Friday Offcuts – 14 February 2020

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Amidst the issues facing the Australian forestry industry following the devastating bush fires and the NZ industry, still grappling with the fallout from the Coronavirus on its log export markets (and flow on effects through the wood supply chain – see story this week on the immediate impacts on harvesting crews in some regions), we’ll start this week with a few more positive stories.

In Australia, the CFMEU and the forestry industry have joined together to fund a TV advertisement that shows the extreme conditions forestry workers have been working under fighting the recent fires. It also expresses gratitude for the huge and continued involvement of those operating on the front-line. The ad features stunning footage taken by a forestry worker as he and his workmates cleared a containment line in regional Victoria. It’s planned to air for two weeks across all major networks and is being supported by an expansive social media campaign.

Also, in response to the fires, Forest and Wood Products Australia has just updated its free resources aimed at helping re-build resilient homes in bushfire-prone areas. A programme of workshops and further resources are going to be rolled out over the coming months for fire affected communities, local councils and building design professionals. They’re also developing a best-practice guide for log storage and salvage operations following a bushfire event.

Also, from Australia, comes the welcome news this week that Timberlink is planning to build a Cross Laminated Timber and Glue Laminated Timber manufacturing facility to service the growing market for mass timber panels in Australia. The new operation plans to be opened in 2023 and is going to be based in either Victoria or South Australia.

We’ve also included this week a call out from young foresters across Australia involved in the Future Foresters Initiative. They’re looking to attract new blood. So, if you’re young (or youngish), eager, maybe early on in your career and think you could help a team of young foresters pave the way for the next generation of foresters, well, here’s your chance.

Finally, we’ve included a few encouraging stories on timber being used in construction. Housing starts in the United States have surged to a 13-year high with a 17 percent increase recorded in new home construction. Contained in this story is a link to the Forbes Magazine, Real Estate Report, which provides a number of predictions for the upcoming year on the US housing market. In the other story on Timber Trends, among the seven trends covered, Think Wood, an industry-funded initiative responsible for increasing demand for softwood lumber products in North America, is predicting that both the capabilities and height of timber buildings are only going to continue to increase in 2020. And on that more uplifting note, enjoy this week’s read.

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Coronavirus outbreak hitting forestry industry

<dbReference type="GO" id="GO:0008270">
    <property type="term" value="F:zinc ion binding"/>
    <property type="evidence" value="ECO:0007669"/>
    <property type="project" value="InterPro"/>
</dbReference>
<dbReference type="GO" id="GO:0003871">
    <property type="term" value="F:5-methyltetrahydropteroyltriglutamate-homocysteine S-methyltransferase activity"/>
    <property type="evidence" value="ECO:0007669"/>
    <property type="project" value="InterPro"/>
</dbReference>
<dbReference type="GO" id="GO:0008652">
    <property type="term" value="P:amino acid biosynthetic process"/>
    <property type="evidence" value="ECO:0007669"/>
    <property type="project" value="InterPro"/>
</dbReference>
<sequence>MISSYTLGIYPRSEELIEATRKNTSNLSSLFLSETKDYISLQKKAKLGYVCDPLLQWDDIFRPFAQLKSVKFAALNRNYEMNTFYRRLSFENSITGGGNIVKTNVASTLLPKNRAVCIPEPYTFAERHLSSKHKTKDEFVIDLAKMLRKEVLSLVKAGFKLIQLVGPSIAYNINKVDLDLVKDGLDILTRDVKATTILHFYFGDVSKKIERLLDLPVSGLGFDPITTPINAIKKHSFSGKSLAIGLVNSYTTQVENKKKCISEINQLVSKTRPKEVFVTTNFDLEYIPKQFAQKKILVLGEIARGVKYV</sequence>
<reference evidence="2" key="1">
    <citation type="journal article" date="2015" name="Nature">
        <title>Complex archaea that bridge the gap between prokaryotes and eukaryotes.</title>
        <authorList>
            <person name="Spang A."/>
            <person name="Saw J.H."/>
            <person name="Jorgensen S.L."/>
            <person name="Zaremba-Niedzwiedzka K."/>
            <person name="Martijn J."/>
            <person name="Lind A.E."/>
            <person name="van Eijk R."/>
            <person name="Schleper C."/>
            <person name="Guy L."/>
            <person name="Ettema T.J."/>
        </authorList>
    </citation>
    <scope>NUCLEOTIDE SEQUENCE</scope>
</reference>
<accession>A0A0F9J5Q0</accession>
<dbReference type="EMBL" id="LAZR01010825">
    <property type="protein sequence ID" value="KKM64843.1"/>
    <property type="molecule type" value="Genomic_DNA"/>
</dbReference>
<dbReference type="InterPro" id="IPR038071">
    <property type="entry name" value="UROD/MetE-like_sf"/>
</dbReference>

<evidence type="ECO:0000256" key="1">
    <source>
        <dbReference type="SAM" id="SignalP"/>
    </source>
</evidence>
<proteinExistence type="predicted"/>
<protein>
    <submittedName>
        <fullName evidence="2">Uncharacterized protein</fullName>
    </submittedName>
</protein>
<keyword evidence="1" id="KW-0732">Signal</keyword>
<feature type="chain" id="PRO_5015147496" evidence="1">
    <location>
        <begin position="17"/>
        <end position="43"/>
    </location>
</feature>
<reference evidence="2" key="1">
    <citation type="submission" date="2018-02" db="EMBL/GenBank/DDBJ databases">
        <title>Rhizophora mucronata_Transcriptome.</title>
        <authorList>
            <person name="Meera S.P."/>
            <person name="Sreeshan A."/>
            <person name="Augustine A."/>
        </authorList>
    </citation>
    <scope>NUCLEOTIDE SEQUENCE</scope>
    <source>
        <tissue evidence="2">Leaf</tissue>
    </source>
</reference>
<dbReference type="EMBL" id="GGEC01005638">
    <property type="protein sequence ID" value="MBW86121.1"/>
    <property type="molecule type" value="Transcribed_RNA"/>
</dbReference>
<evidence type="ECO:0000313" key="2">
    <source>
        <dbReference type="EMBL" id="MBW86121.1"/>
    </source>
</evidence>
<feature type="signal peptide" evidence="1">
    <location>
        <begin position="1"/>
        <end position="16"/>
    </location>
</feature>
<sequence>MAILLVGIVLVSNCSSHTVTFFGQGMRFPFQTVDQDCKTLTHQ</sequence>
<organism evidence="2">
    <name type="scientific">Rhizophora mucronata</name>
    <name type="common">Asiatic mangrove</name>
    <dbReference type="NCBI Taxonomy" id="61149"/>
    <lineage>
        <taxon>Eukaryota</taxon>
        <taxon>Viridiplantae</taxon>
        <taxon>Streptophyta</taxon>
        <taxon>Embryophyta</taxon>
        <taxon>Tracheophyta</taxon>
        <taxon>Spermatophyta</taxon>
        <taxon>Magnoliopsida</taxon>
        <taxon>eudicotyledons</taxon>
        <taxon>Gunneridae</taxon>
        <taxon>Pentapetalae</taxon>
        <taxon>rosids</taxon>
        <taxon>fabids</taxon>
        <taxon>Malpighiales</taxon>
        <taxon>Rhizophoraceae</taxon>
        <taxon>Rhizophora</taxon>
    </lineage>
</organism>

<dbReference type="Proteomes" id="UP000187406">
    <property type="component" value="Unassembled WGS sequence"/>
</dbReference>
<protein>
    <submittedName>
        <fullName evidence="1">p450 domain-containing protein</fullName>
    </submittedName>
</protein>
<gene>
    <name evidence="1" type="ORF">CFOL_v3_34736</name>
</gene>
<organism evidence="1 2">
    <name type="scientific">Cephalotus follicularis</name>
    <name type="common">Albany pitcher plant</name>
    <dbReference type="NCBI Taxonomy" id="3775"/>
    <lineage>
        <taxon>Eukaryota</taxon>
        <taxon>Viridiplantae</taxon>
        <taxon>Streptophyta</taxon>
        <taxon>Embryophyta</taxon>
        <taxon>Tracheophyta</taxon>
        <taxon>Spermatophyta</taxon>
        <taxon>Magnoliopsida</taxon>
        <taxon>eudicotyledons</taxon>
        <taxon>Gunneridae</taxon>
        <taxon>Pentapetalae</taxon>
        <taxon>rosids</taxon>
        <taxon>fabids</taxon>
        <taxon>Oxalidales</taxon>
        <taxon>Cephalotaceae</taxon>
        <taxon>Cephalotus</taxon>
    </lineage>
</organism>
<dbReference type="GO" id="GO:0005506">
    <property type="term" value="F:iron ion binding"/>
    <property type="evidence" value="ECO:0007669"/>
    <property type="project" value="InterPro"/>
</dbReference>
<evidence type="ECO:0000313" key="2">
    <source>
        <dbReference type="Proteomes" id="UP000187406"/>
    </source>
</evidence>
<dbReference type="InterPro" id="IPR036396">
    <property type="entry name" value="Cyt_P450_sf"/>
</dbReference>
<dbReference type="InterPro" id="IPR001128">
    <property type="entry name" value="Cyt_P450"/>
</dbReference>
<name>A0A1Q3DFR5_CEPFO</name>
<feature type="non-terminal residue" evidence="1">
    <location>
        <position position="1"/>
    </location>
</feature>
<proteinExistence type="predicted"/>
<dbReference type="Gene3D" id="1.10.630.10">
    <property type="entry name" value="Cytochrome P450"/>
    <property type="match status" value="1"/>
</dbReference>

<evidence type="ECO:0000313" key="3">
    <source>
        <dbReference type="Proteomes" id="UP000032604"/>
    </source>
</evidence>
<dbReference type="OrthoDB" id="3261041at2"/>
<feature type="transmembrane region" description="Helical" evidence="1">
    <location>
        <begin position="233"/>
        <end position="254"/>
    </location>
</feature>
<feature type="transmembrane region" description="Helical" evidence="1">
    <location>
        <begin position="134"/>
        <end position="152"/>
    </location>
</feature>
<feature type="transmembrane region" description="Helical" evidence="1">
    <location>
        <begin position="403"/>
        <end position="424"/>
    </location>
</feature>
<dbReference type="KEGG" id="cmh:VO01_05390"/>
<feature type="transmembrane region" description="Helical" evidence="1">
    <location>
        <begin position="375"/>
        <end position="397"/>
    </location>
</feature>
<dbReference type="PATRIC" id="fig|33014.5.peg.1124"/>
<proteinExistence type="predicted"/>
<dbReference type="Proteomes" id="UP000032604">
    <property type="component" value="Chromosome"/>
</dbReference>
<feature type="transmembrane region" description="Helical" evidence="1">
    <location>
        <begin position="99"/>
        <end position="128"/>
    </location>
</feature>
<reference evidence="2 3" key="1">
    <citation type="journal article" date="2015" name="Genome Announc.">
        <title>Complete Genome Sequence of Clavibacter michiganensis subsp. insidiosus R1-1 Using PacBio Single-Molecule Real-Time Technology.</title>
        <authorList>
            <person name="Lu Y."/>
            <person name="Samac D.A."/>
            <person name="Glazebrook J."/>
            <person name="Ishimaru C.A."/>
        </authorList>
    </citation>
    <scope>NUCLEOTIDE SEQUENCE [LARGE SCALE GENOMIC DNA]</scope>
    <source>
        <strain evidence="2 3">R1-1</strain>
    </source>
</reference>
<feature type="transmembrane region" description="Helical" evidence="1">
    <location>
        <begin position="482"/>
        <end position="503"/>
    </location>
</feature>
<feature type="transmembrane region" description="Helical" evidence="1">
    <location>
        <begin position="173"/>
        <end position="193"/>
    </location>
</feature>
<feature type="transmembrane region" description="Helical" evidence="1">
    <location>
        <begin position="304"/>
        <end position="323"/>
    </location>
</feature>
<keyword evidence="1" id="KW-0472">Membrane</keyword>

The coronavirus outbreak has forced more than 1000 New Zealand forestry workers out of a job. The Forest Industry Contractors Association said about 30 percent of the country's logging crews were unable to work amid supply chain disruption and no one knew how long the situation would last.

Last Wednesday, Pakiri Logging in Gisborne had the tough job of telling its forestry crew harvesting is on hold and they can't work. Adrienne Wikiriwhi said most of their 20 employees were from Ngāti Porou and it was an incredibly stressful time for them and their whānau. "We are really really concerned about how they are able to manage without their wages - and we are not able to do anything," she said.

"They have got kids, they have got family that rely on them - their wider family that rely on them - they don't have spare cash just sitting around." In the meantime, Pakiri Logging is offering its employees work doing odd jobs in the bush to keep them earning an income.

But with no certainty about when the situation will be resolved, Wikiriwhi said the company itself was on the line. "Our first focus has been on our boys, on our crews, to make sure they are taken care of as best we can and then we need to look at the realities of our business, if it goes on into next week - we are in serious trouble," she said. "We need to work by next week, or by the end of the month, there will be no business."

Yesterday afternoon, authorities including Te Puni Kōkiri, Provincial Development Unit, Trust Tairāwhiti Business and Ministry of Social Development met in Gisborne to work out how they can help. The East Coast has some of the most expensive wood to harvest because the forests are harder to access and are some distance away from the port. On top of that, about 90 percent of the volume of logs from Gisborne usually go to China.

Ikaroa-Rāwhiti MP Meka Whaitiri said the East Coast was being hit hard. "Unlike larger areas, our economy up the coast is very heavily weighted on forestry, and so when we have a big hit like we are having with the forestry, it is going to have a huge impact," she said.

But it's not just the East Coast that's suffering. The Forest Industry Contractors Association estimates that nationwide up to 1000 forestry workers are out of work. Overall, about 75 percent of forestry workers are Māori.

Association chief executive Prue Younger said there was a lack of empathy for the workers who were going through a stressful time. "These guys are without any knowledge of when they might pick up work again," she said. "It's not just a matter of 'hey, I have lost my ability to get my cash flow in'. It's actually 'I have lost any cash flow and I have got to feed my family'."